Many people know that excess oil production and clogged pores are the most direct causes of acne outbreaks and that the hormonal changes of adolescence are the most common risk factors. What’s not as well known are the handful of additional risk factors that can either cause or exacerbate new acne lesions. The best acne prevention and skin care regimen require a holistic and nuanced picture of acne’s contributing factors. For some, it may also involve recognizing that genetic factors have made them especially vulnerable to severe outbreaks and that the help of prescription-strength acne treatment is needed to manage their acne.
Whether you’re looking to understand or manage acne, here are some less common and commonly misunderstood causes of acne that you should know about.
Lifestyle and Dietary Choices
Many people also know that certain lifestyle and dietary choices may increase or decrease the occurrence and severity of acne outbreaks. While there are a whole host of foods that are better or worse for acne, the number one goal is to reduce your sugar intake. High-sugar foods stimulate insulin production which then triggers androgen hormones and increased sebum oil production. Keep in mind that it’s not necessarily the total amount of sugar that you consume, so much as your body’s ability to regulate the sugar levels in your blood. Everybody is different and a low-sugar diet may not prevent acne on its own.
Your sebaceous glands are constantly searching for balance between skin that is too dry to adequately protect you and skin that is too oily to be comfortable and which can also lead to acne outbreaks. It’s easier for your body to find this balance when the hormone levels that affect sebaceous glands and sebum production are more consistent through a healthy, low-sugar diet. Another dietary concern is to seek out foods that are known to reduce inflammation, which can help make it more difficult for pores to become clogged. By interfering with both blood sugar levels and the body’s inflammatory response, stress is also associated with more frequent acne outbreaks.
The Role of Bacterial Infections in Acne Outbreaks
When excess oil clogs a pore, it inevitably traps bacteria in the pore creating an environment in which the bacteria can thrive to the point of trigger an immune response. Many types of bacteria that are already part of skin’s biome can create this localized infection. C. acnes is one of the most common types of bacteria, but there are others. There also good and bad strains of the acne bacteria itself.
While dirt and grime that gets rubbed into the pores of the skin can certainly exacerbate aggravate acne, it’s the clogged pores that make it difficult-to-impossible to prevent acne for any length of time, no matter how clean you keep the area. This is why an antibacterial ointment may help an acne lesion heal but is rarely enough on its own to prevent future acne outbreaks. Especially if aggravated, popped, or left untreated, acne pimples can also develop a secondary infection that’s often caused by staph bacteria.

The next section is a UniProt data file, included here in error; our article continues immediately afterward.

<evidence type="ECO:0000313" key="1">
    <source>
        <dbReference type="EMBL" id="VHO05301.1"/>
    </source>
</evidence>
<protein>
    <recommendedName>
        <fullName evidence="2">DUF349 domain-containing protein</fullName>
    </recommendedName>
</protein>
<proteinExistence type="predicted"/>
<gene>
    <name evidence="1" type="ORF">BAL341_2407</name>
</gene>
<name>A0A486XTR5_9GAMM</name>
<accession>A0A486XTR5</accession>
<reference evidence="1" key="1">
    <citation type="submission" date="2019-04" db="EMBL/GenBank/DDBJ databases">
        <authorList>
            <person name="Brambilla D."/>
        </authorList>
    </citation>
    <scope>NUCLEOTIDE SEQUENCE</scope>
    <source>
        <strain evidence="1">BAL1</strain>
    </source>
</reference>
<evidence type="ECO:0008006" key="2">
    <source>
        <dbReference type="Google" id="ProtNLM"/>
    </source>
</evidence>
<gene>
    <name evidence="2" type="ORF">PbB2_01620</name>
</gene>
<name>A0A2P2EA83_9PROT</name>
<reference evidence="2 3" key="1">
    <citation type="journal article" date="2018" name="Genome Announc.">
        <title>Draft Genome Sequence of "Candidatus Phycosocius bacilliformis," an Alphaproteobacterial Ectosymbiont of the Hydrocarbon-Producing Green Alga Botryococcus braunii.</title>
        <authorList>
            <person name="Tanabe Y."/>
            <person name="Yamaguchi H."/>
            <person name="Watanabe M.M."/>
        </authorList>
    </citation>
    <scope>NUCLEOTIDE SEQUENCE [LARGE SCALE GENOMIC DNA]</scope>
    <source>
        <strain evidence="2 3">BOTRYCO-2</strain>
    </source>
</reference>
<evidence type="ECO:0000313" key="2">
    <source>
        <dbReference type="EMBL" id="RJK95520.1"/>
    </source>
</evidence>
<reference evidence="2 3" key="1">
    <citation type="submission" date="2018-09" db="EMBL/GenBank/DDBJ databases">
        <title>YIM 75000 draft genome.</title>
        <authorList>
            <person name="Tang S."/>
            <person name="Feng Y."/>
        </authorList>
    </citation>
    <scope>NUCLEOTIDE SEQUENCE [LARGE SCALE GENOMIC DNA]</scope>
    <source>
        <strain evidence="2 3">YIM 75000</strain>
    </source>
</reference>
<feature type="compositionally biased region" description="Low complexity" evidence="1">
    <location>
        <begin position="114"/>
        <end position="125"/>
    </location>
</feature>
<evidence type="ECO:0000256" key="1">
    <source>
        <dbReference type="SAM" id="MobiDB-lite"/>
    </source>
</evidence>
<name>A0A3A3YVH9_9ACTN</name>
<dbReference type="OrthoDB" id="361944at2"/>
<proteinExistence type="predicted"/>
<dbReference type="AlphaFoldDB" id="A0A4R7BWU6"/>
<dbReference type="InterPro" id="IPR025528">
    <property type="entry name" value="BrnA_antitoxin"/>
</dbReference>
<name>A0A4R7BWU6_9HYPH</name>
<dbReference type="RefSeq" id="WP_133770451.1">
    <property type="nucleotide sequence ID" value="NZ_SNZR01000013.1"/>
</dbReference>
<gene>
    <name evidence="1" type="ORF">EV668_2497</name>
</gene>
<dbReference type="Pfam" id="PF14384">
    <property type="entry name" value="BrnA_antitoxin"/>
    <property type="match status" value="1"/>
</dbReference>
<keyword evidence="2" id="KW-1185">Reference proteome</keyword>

Acne Mechanica and Excessive Cleaning
This is the type of acne you get when your skin is repeated rubbing up against an uncomfortable fabric or other surface. Athletes may struggle this type of acne, as well as people who sit for long periods of the day. If you notice acne in a spot where an accessory or article of clothing tends to rub against, there’s a good chance this is what’s going on. That said, skin irritants can also be something of a contributing factor with other types of acne. Sebum, your body’s natural oil secretion, helps protect our skin against mild cuts and abrasions. When the skin is irritated, more oil is produced. This includes taking too many showers or trying to scrub the affected area too hard when cleaning. This applies to traditional exfoliating treatments as well. There are specially formulated liquid exfoliators that can be used when managing acne.
Genetic and Medical Causes of Acne Outbreaks
An underlying medical condition may be causing acne outbreaks by interfering with the body’s hormone levels. Any time you experience additional medical symptoms, along with acne or skin rash, it’s a good idea to get checked out by a doctor. Some acne-like pimples are actually a different skin condition altogether, as may be the case with rosacea. Some people suffer from types of severe acne that can be difficult to treat and manage. This includes pyoderma faciale, acne fulminans and acne conglobata.
Most people get acne during their teenage years and, to a lesser extent, throughout their lives, but acne risk exists along a spectrum. Some people will hardly get acne at all, while others will struggle with severe acne for much of their lives. If the usual home remedies aren’t doing the trick, schedule an appointment for a consultation with your dermatologist and develop the best acne treatment plan for you.